Millions of British households’ energy bills will rise by more than £100 a month from April next year, after new chancellor Jeremy Hunt signalled big changes to the government’s support package.
Hunt on Monday confirmed that the energy price guarantee, which was announced in September and limits average annual household bills to £2,500, would continue through the winter. But he said that from April support would target “the most vulnerable”.
The decision to reduce support to six months — Liz Truss had promised the price freeze would last for two years — comes as the prime minister seeks to calm financial markets destabilised by her “mini” Budget.
A full Treasury-led review will determine how the government will ration support in future, but timings have yet to be confirmed.
Hunt said the new measures would cost “significantly less” than the previous £150bn estimate for helping households and businesses over the next two years and prioritise energy efficiency measures.
The revised programme is expected to help at least the 8mn low-income households on benefits such as universal credit, tax credit and pension credit. Last year, they were given a £1,200 one-off payment to help them amid the cost of living crisis.
All households will continue to receive a £400 credit on energy bills between October and next April.
Beyond that, however, ministers face a test in identifying which households deserve to have their energy bills capped, especially since millions of middle-class families are struggling with rising mortgage rates.
Wholesale natural gas and electricity prices remain at exceptionally high levels, meaning bills would rise significantly for any household cut off from government support next year.
Investment bank Investec on Monday said the average yearly household bill without government subsidy would probably near £4,000 between next April and June — 60 per cent higher than the government’s current cap.
Energy consultancy BFY Group forecast the typical yearly bill would, based on current forward prices, be £4,500 in April. It warned that the rise risks hitting middle-class households not included as part of the targeted support.
“While a targeted scheme could provide more sustainable support in the longer term, there is a ‘stretched middle’ who earn too much for typical support yet not enough to face £4,500 energy bills,” said Matt Turner, a consultant at BFY.
Adam Scorer, head of the charity National Energy Action, said that “in seeking the confidence of markets, the government has created huge uncertainty for households”.
Labour MP Darren Jones, who chairs the House of Commons business, energy and industrial strategy select committee, urged the government to reduce support for households slowly and invest more in cutting energy usage.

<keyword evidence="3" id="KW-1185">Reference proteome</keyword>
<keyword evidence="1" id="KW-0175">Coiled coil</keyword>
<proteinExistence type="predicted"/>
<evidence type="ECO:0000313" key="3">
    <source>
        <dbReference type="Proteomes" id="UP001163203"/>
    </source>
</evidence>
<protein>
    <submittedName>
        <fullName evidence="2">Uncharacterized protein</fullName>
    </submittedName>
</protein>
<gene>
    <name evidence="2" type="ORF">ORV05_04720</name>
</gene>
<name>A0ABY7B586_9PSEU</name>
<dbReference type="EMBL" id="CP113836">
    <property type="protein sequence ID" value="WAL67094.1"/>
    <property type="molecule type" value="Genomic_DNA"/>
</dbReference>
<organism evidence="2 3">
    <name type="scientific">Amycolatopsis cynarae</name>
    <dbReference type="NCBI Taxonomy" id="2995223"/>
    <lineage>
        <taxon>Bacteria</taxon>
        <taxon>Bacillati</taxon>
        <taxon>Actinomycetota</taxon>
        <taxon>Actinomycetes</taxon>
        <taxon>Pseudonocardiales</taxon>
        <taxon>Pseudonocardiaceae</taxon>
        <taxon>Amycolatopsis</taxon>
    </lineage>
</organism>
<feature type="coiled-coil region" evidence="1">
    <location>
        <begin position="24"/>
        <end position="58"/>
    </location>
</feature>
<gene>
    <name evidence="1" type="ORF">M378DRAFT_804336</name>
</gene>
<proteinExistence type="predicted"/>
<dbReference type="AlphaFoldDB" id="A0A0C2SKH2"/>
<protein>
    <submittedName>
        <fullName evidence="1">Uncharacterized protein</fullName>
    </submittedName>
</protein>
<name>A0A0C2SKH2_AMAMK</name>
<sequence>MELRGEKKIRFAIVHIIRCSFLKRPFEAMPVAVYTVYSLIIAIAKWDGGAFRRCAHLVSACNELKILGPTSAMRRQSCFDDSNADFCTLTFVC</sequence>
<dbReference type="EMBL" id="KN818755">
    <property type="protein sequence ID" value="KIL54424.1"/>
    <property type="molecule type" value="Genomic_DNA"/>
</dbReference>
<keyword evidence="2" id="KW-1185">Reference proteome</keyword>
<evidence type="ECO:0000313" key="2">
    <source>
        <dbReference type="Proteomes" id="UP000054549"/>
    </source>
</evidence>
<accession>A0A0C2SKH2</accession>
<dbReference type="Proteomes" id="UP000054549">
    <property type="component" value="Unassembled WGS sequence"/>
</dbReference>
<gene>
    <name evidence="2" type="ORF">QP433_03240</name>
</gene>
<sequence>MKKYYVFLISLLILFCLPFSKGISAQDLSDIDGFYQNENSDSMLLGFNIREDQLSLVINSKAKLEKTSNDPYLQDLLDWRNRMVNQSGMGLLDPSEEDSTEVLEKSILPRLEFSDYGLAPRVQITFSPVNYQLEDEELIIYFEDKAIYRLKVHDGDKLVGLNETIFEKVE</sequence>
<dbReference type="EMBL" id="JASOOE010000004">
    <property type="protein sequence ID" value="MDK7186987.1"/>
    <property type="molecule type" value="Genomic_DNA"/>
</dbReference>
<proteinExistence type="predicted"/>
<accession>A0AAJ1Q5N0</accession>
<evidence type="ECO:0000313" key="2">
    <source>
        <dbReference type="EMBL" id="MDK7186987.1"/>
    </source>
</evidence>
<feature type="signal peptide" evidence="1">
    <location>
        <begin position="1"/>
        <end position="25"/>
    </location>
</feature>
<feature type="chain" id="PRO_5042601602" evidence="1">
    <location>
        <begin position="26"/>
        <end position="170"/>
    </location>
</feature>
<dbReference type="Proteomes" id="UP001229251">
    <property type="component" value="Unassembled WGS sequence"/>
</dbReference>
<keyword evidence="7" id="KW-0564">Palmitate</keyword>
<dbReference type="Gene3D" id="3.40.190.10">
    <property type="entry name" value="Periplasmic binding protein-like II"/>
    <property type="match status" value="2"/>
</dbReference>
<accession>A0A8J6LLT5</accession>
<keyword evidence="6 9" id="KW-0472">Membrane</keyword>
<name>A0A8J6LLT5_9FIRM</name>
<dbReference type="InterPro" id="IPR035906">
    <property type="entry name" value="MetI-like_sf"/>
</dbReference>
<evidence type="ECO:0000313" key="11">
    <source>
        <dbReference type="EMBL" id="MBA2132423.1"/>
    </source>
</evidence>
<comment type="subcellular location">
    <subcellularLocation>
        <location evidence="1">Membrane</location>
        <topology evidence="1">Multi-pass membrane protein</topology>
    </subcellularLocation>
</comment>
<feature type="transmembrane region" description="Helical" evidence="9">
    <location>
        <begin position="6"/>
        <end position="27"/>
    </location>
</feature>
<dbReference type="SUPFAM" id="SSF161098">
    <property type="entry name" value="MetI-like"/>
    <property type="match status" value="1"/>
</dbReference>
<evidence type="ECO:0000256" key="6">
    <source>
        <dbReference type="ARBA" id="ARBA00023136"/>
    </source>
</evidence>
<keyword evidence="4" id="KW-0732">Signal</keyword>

“Any end to support for all bill payers should be tapered off, instead of facing a cliff-edge,” said Jones, adding that a national home insulation plan should be fast-tracked.
As well as rising energy costs, households can no longer look forward to falling income tax bills. Hunt on Monday indefinitely postponed proposals to reduce the basic rate of income tax from 20p in the pound to 19p and reversed a planned cut to dividend tax.
One of the few “mini” Budget tax measures to survive the cull was the decision to scrap the health and social care levy, meaning national insurance rates for millions of taxpayers will not increase next April.
Although Hunt did not commit to uprating benefits in line with inflation next year, he vowed to “prioritise the most vulnerable” and did not rule out future spending cuts or tax rises. “There will be more difficult decisions,” he added.
Tax experts think these tax rises could include reinstating measures to increase national insurance for higher rate taxpayers, when Hunt announces a medium-term debt-cutting plan on October 31.
Cuts to stamp duty will also remain. Home buyers in England and Northern Ireland now pay no stamp duty on the first £250,000 of a property’s value — double the previous £125,000 threshold. First-time buyers, meanwhile, pay no tax on the first £425,000, up from £300,000 previously.
In another break with his predecessor Kwasi Kwarteng, Hunt vetoed freezing alcohol duty, meaning duty rates will increase in line with the retail price index next February. Plans for VAT-free shopping incentives to draw foreign tourists were also shelved.
Additional reporting by Nathalie Thomas in Edinburgh
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